Return to Nicholas Johnson's Main Web Site

Return to Nicholas Johnson's Coralville Rain Forest Web Site

Additions to Museum Must Be of Great Value

There Are Many Plans for America's River Phase II, But It Might Be Too Much to Create a Rainforest

Jerry Enzler

Dubuque Telegraph Herald

December 11, 2005

[Note: This material is copyright by the Dubuque Telegraph Herald, and is reproduced here as a matter of "fair use" for non-commercial, educational purposes only. Any other use may require the prior approval of the Dubuque Telegraph Herald.]

We agree with the Telegraph Herald in its editorial about America's River Phase II ("Iowa rainforest: Boon or boondoggle," Dec. 4). As the National Mississippi River Museum & Aquarium considers expansion at the Port of Dubuque, we want to ensure that additions are valuable to local residents and visitors, that they play an important role in our community's development, and that they increase the nation's understanding of our history and environment.

For America's River Phase II, we plan to create a new museum that tells the stories of America's rivers and their watersheds. We are looking to build a large screen theater, not an IMAX, but something equally effective.

We are eager to fulfill the dream of a Children's Museum and want to provide eco-tours to the Mines of Spain.

We are working to create a National River Research and Conservation Center in association with the Smithsonian. This fits well with the species conservation we already are doing with the Wyoming toad, the Higgens Eye mussel and mudpuppies.

We now lead a network of 58 museums along the National Great River Road, including Lake Itasca State Park, the Arch in St. Louis and several museums in New Orleans.

Working with curators and national scholars, we are planning a national traveling exhibit, Rivers to the Sea, which addresses important information about our river(s), including hurricanes Katrina and Rita.

Through the support of the McKnight Foundation, we are also now leading a consortium of 33 river-focused organizations to coordinate a national awareness campaign for the entire Mississippi River. This will lead to greater environmental literacy and an increase in stewardship of our nation's rivers.

In the 28 months since we opened, we have had more than 700,000 visitors. This year alone we have had visitors from 60 foreign countries and all 50 states. We have more than 4,000 members and, through the National Rivers Hall of Fame, they reside in 36 states.

In other words, we are one of the leading educational and environmental museums in the country. We are eager to launch new programs, exhibits, and traveling programs that truly make a difference in our nation's rivers.

There is much to learn from an ecosystem such as the Amazon, especially as it compares to our own Mississippi. It might be appropriate to include the Amazon River and the diverse species that are found in the rainforest environment.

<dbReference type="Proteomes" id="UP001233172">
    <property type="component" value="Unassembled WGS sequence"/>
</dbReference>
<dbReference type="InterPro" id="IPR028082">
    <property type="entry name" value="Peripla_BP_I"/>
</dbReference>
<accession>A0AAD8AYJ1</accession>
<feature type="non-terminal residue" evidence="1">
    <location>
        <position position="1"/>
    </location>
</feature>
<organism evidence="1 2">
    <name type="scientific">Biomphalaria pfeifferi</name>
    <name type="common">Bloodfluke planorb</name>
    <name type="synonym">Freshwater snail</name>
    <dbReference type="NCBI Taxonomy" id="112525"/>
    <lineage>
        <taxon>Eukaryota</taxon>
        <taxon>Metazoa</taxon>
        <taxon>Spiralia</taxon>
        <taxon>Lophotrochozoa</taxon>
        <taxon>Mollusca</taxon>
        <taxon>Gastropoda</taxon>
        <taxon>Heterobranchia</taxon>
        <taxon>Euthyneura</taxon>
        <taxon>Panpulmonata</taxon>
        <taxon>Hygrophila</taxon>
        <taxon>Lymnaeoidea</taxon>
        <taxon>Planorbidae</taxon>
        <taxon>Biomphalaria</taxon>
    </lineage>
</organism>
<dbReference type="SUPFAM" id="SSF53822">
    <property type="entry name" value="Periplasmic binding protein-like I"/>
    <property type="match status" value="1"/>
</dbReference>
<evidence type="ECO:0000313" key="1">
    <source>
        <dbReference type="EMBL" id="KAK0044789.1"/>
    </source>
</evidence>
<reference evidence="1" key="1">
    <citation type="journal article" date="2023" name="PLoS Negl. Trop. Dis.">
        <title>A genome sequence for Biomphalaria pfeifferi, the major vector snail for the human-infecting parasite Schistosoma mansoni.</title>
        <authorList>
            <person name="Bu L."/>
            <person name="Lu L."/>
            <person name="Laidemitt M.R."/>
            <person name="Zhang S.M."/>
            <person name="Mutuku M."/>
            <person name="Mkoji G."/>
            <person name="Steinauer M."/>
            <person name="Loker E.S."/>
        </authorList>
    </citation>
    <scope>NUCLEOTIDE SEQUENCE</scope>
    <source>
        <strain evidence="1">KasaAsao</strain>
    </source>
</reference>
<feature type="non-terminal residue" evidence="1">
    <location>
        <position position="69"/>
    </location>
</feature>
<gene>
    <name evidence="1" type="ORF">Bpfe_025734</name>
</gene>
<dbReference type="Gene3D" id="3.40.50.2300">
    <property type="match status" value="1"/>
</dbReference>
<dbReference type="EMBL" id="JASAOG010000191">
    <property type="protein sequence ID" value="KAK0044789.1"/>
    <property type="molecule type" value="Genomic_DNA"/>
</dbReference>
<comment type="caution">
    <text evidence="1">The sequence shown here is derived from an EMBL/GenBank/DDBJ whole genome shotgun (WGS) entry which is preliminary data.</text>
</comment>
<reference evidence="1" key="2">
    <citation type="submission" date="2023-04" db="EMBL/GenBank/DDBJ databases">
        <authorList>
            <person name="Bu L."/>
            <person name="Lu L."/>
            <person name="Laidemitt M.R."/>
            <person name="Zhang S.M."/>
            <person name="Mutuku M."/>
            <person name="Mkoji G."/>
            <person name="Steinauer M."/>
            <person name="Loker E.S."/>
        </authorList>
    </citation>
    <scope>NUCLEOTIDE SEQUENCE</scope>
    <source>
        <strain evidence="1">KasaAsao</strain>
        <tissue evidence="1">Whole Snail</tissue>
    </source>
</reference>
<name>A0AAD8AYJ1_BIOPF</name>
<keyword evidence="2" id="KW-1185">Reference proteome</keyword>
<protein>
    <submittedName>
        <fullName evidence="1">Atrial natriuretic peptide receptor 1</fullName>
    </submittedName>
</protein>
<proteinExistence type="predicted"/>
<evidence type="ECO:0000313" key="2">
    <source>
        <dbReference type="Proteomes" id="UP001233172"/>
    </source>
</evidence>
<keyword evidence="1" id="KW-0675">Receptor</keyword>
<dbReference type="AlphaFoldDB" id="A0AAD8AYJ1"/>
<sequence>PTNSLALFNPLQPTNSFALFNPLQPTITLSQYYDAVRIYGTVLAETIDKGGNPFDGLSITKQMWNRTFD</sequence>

While it is important to understand this important ecosystem, it might be too much to create an actual rainforest in Dubuque.

In our one meeting in Dubuque with officials from the Iowa Environmental Project (which is the group behind the rainforest), we stressed that any discussion of collaboration must focus on environmental and educational mission, efficiency and effectiveness of programming, and sustainability.

For portions of the Iowa Environmental Project to be considered for America's River Phase II, those elements must be a positive influence on the expansion that we are already contemplating, be well grounded in environmental education and tell the story of people's relationship to rivers over time.

More than anything, it must be worthy of national recognition and acclaim.

Any consideration of using funds and ideas from the Iowa Environmental Project in an America's River Phase II can only proceed after an examination of mission, environmental message, educational value, efficiency, organizational structure, appropriateness of exhibits and exhibit topics and public acceptance.

The Iowa Environmental Project received $50 million for environmental education. If such resources can truly be used to educate and enhance our understanding of our past and future relationship to rivers, then it is worthy of consideration. If that includes learning about the Amazon in comparison to the Mississippi, that might be appropriate. But only if it meets the criteria described above and blends well with our already compelling story of the Mississippi River.

Enzler is executive director of the National Mississippi River Museum & Aquarium. His e-mail address is